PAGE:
So events spiral downwards, and it is hard even to draw breath. But let us try because - with the simmering of Pecknam and Toxteth added in - there is now a pattern to the violence. It began randomly in Handsworth, from a minor brush between police and a motorist. It developed in Brixton, where Mrs Cherry Groce was shot by a policeman. And Tottenham erupted after the death of Mrs Cynthia Jarrett, presumably from heart failure, whilst police were searching her house. The precise chemistry of Handsworth, remains slightly elusive. Not so in Brixton: the shooting of Cherry Groce was an horrendous mistake. As for Mrs Jarrett, it depends who you believe: her family, with their appalling tales of police callousness, or the officers themselves, with their testimony of a simple job, sadly done. In each case, though, there was wild neighbourhood antagonism towards the police. In each case it led to outrageous violence. Without judging the rights or wrongs of any situation, one incident was enough to trigger either immediate or calculated affray.
It is not necessarily what the police do in areas of inner city deprivation, the fact that they are thought to have done something is a lighted match in a hayloft. There remain, after 1981, areas of our great cities where confrontation is only a ratty word or a hapless deed away.
Blaming the police, in such dismal circumstances, is like shooting the messenger when he brings bad news. The real bad news is that we have become a nation of tinderbox ghettoes. The police, banging their riot shields and reeling blood-spattered away, may be the front line of society's defences against anarchy. But they are also the victims of a situation not wholly of their own making. Dismayingly, Mr Douglas Hurd refuses to let that broader context be glimpsed. He has his own community leaders in Blackpool this week to worry about. They will want him to be tough and because the Home Secretary, after Handsworth, has become stuck in the groove of individual police inquiries into individual incidents, he may have little alternative but to dish out the red meat.
The problem for those who seek to find another way is precisely this gathering tidal wave of events. There is nothing firm to hang on to Britain's Afro-Caribbean population tragically lacks the kind of middle-class leadership which has already begun to develop amongst the Asians here. There is precious little sense of community, and so few commmunity leaders who can speak for - or reach - people like the five hundred masked youths who rampaged around Broadwater Farm. Nor does there seem a single black politician with the statemanship or foresight to wan where this spiral of violence will lead. Organised violence? Outside agitation? Probably. But it takes more than a vanload of infiltrators to hold hundreds of police at bay. Copy-cat criminality? But there is so much already to copy. You wait with a sinking heart for the first plastic bullet to hit the first bystanding child, for you know what will come next.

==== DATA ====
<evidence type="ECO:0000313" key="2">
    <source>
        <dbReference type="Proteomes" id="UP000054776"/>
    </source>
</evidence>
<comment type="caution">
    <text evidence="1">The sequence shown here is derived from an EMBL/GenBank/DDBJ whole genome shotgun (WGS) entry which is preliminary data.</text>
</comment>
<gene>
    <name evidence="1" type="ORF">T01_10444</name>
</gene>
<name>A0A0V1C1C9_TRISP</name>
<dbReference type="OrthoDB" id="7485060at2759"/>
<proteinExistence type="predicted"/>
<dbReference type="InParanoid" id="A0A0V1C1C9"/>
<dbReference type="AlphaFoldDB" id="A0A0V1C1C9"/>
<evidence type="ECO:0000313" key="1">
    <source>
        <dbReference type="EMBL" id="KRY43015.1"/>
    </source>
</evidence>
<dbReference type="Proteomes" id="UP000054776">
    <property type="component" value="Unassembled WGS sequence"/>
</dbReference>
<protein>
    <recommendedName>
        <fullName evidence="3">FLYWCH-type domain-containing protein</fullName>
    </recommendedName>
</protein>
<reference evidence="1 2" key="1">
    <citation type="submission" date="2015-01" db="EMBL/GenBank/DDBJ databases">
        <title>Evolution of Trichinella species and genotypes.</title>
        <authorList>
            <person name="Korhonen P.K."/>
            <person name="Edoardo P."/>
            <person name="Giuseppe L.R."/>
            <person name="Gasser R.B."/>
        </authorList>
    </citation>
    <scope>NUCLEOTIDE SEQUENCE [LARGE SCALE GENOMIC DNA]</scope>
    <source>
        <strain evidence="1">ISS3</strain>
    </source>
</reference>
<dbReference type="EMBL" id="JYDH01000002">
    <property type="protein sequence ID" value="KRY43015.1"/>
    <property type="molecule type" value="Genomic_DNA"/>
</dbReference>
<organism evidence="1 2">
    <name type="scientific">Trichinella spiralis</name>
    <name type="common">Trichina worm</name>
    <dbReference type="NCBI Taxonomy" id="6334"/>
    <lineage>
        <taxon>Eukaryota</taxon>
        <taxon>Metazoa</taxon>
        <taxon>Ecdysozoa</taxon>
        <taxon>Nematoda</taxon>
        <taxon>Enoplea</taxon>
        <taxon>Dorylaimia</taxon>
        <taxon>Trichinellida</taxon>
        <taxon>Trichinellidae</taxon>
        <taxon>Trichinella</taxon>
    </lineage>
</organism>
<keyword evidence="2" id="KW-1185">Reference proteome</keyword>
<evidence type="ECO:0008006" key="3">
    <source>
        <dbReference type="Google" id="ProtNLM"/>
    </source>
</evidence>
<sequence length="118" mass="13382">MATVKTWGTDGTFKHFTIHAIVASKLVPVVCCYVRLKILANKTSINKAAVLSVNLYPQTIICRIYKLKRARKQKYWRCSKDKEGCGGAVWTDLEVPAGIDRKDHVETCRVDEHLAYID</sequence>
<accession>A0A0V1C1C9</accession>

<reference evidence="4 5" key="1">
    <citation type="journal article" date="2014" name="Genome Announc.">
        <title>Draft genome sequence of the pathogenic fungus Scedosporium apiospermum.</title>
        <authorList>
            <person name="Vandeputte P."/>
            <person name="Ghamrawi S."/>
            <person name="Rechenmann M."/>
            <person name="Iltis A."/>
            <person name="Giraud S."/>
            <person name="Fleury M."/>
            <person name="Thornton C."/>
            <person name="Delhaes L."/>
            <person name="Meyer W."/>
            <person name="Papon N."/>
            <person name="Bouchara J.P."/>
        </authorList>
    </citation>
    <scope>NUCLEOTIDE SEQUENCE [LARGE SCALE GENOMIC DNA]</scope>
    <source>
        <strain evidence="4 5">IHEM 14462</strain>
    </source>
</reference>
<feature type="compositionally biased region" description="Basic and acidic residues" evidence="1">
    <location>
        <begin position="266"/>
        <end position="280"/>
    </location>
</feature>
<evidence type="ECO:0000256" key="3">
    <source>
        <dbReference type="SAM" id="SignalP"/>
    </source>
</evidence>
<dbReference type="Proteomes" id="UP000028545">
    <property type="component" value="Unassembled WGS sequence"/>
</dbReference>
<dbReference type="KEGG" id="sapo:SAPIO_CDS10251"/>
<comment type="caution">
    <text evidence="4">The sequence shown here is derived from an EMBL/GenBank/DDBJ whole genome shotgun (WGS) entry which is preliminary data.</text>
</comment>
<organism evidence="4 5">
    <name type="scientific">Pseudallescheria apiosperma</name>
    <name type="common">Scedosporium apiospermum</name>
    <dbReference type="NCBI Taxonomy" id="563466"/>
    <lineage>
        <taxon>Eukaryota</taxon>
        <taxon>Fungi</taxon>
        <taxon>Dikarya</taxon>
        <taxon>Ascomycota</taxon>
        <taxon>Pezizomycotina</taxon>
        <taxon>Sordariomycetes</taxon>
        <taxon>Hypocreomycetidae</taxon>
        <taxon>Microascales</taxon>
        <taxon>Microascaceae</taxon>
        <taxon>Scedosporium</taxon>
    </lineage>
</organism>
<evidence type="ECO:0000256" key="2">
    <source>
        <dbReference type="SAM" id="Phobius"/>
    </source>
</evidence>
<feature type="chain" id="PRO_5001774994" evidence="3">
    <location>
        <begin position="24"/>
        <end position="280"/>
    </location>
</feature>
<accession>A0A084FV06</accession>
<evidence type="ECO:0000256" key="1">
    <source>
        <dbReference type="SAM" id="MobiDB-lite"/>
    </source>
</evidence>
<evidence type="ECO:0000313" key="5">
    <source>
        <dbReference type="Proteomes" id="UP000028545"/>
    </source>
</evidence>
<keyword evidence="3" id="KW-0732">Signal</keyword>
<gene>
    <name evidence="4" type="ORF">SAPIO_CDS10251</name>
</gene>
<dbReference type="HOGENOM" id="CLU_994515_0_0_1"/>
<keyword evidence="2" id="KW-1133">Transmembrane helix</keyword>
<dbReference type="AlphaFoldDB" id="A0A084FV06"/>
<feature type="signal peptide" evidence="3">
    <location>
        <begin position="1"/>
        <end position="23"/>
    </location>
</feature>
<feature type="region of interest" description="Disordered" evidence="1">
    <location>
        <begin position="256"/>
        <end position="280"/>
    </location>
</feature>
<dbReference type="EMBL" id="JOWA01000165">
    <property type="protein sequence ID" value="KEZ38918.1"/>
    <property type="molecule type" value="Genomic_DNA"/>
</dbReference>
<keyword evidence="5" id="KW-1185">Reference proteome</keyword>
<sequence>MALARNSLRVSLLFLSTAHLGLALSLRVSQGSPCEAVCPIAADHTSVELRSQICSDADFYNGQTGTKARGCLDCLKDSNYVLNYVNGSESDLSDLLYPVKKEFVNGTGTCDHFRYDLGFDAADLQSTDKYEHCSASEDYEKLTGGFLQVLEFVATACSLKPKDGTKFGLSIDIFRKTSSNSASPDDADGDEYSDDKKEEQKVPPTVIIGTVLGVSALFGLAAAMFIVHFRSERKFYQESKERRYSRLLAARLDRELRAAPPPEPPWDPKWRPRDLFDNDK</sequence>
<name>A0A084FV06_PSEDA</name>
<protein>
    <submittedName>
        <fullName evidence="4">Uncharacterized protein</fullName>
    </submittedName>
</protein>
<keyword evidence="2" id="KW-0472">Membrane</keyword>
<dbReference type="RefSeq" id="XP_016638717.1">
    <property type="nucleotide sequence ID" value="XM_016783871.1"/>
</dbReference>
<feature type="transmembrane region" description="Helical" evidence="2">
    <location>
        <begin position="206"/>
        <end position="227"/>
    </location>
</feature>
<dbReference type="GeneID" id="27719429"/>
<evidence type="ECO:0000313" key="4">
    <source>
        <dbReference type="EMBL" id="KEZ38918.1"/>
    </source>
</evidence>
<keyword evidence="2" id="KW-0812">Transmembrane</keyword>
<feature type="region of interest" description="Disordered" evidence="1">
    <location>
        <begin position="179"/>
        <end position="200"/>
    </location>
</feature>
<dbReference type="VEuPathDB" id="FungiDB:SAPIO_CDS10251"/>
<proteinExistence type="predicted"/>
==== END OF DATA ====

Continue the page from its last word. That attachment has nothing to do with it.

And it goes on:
Mr Hurd has probably left it too late. But, even so, he should do now what he ought to have done in the first moments after Handsworth. Calling for Lord Scarmam (or his judicial heir and successor) is, in a way, the expected reflex gesture by a beleaguered establishment. But still, it is the right thing to do. Scarman drew a thin, grey line below the 1981 riots because - on the ground in Brixton - he became a symbol of official concern to tackle the roots of despair. At the close, he had many lessons for police and the community. Some of them were learned. And he had one over-riding message for the Government. That has not been heeded.
Lord Scarman saw the rootless youth of the largely black inner city areas as people who had to be given a stake in a society: something to work for, something to hope for. That meant a massive shift of resources. It has not happened. there have been projects a'plenty: and much devoted toil. But look at the wider figure look at Lambeth, of which Brixton forms such a restless part. Since 1981, unemployment has doubled new housebuilding has halved central government aid is pounds 15 millions down. That is what we have done to our inner cities. Tinkered amid growing neglect. Scarman laid out the grim choices once, and Whitehall tuned a deaf ear. If Mr Hurd were a strong man he would seek fresh evidence to plonk at Nigel Lawson's door.
But apparently such approaches are not expedient. Apparently any cause and effect between violence and unemployed deprivation is not to be risked. Such investigations as there are are so limited that they can't even embrace Sir Kenneth Newman's mobile agitators, moving between ghettoes and separate inquiries. These youths in the dark are merely criminals lock them away in one of Lord Glenarthur's new prisons.
Of course the killers of Broadwater Farm and the looters of Coldharbour Lane must be caught. Criminal deeds: criminal punishments. But there is no solution here. No attempt to give a fabric of society to neighbourhoods where isolation and poverty dominate, areas of foredoomed losers in the political game of winners and losers. Mr Neil Kinnock had a good phrase for it all last week: government by 'lethargy and conflict.' That rings, day by day, more horribly true.